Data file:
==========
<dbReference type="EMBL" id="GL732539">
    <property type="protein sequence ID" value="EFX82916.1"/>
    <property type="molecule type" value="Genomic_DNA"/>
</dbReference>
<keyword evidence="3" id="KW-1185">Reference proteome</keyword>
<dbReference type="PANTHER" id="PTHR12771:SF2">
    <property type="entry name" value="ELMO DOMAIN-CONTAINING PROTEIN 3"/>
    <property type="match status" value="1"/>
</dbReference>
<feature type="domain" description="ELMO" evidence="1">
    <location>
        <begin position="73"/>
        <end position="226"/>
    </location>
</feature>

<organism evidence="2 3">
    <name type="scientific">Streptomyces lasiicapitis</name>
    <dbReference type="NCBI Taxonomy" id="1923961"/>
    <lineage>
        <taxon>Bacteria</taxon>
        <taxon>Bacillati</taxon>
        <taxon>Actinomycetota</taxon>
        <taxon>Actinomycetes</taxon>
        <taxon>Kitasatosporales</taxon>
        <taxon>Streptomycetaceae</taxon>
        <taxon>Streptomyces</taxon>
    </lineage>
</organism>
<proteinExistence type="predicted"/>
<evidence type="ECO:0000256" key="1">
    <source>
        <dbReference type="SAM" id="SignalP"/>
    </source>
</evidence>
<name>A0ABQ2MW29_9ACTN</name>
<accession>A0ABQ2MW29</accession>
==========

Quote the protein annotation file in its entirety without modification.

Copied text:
<dbReference type="EMBL" id="GL732539">
    <property type="protein sequence ID" value="EFX82916.1"/>
    <property type="molecule type" value="Genomic_DNA"/>
</dbReference>
<keyword evidence="3" id="KW-1185">Reference proteome</keyword>
<dbReference type="PANTHER" id="PTHR12771:SF2">
    <property type="entry name" value="ELMO DOMAIN-CONTAINING PROTEIN 3"/>
    <property type="match status" value="1"/>
</dbReference>
<feature type="domain" description="ELMO" evidence="1">
    <location>
        <begin position="73"/>
        <end position="226"/>
    </location>
</feature>

<organism evidence="2 3">
    <name type="scientific">Streptomyces lasiicapitis</name>
    <dbReference type="NCBI Taxonomy" id="1923961"/>
    <lineage>
        <taxon>Bacteria</taxon>
        <taxon>Bacillati</taxon>
        <taxon>Actinomycetota</taxon>
        <taxon>Actinomycetes</taxon>
        <taxon>Kitasatosporales</taxon>
        <taxon>Streptomycetaceae</taxon>
        <taxon>Streptomyces</taxon>
    </lineage>
</organism>
<proteinExistence type="predicted"/>
<evidence type="ECO:0000256" key="1">
    <source>
        <dbReference type="SAM" id="SignalP"/>
    </source>
</evidence>
<name>A0ABQ2MW29_9ACTN</name>
<accession>A0ABQ2MW29</accession>